BSB: Redding Beats Brookes to Brands Hatch Pole

Qualifying for the fourth round of the 2019 British Superbike Championship at Brands Hatch saw the riders met with almost ideal conditions on track.

Scott Redding took pole position by 0.007 seconds from Be Wiser Ducati teammate, Josh Brookes. The Ducati pairing have been the fastest riders all weekend, and quite well-matched. The battle between them in Sunday’s races should be an interesting one, as the winners of the last five races try to take the momentum away from Brands Hatch.

Jason O’Halloran (McAMS Yamaha) will join the two Be Wiser Ducati’s on the front row after a strong session for the Aussie. In fact, the weekend as a whole has been a good one for O’Halloran who seems to have rediscovered some of the feeling and form that he has missed in the two rounds since Silverstone. He might be the only rider capable of taking the fight to the two Be Wiser Ducati riders tomorrow.

Tommy Bridewell (Oxford Racing) will hope to be there as well, and put himself in a good position to do so, as he will start from the front of the second row in fourth place. Dan Linfoot (Santander Salt TAG Yamaha) and Christian Iddon (Tyco BMW Motorrad) will join Bridewell on the second row.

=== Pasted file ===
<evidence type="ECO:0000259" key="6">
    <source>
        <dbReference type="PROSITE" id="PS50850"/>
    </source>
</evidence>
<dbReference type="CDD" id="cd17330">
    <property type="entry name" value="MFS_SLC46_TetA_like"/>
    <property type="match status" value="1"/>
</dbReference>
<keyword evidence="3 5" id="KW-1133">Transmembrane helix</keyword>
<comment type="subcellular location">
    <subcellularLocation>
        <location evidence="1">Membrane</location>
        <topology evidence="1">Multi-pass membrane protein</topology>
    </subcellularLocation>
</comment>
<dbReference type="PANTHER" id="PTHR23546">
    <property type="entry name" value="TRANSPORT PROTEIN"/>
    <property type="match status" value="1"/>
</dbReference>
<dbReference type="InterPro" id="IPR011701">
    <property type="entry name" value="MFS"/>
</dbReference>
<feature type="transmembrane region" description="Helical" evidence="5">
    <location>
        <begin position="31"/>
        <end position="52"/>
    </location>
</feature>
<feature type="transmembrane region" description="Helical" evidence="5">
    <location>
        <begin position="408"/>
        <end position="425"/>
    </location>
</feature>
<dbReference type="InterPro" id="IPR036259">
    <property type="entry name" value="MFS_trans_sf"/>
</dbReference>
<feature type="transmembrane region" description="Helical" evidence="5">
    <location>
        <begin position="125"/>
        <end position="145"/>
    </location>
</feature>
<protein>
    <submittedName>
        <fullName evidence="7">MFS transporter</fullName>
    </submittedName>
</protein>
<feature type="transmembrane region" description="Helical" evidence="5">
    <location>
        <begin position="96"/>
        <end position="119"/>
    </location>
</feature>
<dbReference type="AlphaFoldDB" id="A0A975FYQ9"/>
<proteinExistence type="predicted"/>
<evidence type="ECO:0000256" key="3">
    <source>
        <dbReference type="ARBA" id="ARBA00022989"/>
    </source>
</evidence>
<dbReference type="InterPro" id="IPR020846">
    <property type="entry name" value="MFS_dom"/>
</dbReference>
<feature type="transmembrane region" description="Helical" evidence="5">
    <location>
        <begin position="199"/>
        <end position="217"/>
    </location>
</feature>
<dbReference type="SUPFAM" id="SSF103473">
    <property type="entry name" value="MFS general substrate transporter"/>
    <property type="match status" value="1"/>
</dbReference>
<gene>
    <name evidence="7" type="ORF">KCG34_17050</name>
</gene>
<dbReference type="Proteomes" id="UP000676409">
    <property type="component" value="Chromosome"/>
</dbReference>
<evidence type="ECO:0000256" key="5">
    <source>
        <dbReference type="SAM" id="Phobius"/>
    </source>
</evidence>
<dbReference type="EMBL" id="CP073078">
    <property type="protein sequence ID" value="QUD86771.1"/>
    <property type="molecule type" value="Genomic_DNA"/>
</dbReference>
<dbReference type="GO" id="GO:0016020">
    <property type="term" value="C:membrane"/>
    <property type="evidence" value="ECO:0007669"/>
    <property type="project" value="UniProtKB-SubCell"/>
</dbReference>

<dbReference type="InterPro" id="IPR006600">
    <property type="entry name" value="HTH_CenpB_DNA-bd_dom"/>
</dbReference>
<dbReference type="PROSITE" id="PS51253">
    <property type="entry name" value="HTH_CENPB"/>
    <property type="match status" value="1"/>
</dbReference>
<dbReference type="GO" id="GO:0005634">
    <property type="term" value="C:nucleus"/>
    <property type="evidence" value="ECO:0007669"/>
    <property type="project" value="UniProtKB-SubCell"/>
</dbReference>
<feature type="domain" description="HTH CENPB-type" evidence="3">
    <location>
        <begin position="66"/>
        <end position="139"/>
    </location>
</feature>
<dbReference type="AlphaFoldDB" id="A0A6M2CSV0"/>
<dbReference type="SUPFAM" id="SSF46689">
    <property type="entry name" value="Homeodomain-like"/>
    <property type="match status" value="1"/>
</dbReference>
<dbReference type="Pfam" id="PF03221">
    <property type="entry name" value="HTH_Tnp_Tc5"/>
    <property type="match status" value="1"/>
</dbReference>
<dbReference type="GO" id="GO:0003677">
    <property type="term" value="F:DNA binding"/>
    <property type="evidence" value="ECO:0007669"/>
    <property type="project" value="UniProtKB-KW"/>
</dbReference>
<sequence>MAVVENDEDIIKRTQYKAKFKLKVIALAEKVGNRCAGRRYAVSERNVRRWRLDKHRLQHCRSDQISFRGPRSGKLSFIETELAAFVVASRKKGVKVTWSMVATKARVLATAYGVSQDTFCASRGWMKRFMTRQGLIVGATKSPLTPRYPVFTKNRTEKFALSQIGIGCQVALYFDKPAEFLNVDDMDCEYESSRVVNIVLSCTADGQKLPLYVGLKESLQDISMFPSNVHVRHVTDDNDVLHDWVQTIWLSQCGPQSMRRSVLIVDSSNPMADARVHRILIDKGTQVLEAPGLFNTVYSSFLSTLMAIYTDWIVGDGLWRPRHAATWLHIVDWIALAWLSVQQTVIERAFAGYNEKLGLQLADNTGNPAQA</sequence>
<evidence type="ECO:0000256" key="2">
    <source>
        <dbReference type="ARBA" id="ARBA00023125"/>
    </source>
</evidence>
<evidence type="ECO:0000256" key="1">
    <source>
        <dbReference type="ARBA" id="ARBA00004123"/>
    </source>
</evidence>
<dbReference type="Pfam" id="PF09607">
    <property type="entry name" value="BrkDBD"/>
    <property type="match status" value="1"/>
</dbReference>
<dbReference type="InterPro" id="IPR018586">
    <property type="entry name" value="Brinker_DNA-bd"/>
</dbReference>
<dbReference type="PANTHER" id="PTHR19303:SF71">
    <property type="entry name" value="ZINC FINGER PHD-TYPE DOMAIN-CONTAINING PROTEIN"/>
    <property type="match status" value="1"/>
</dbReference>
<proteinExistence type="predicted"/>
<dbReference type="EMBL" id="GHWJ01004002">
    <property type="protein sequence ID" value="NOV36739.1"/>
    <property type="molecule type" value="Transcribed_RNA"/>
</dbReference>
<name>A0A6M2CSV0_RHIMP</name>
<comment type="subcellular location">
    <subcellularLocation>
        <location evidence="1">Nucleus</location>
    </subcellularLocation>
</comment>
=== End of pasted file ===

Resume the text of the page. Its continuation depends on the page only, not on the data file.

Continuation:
Peter Hickman (Smiths Racing) came to Brands Hatch fresh from the TT,  in  good form, and qualified seventh. Bradley Ray (Buildbase Suzuki) showed his best of the year with an eighth place qualifying, ahead of Tarran Mackenzie (McAMS Yamaha). Mackenzie crashed at Clearways on his first flying lap in Q3, and so did not set a time. The #95 was knocked unconscious in the crash, and so will be unable to line up tomorrow. Therefore, Danny Buchan (FS-3 Racing Kawasaki) will line up in ninth for race one.

In turn, Luke Mossey (OMG Racing Suzuki) is promoted to the head of row four, and will be joined by Keith Farmer (Tyco BMW Motorrad) and Andrew Irwin (Honda Racing).

Glenn Irwin (Quattro Plant JG Speedfit Kawasaki) will start thirteenth ahead of Luke Stapleford (Buildbase Suzuki) who crashed in Q1 and prohibited his progress from Q2. Josh Elliott (OMG Racing Suzuki) will start from the back of the fifth row in fifteenth.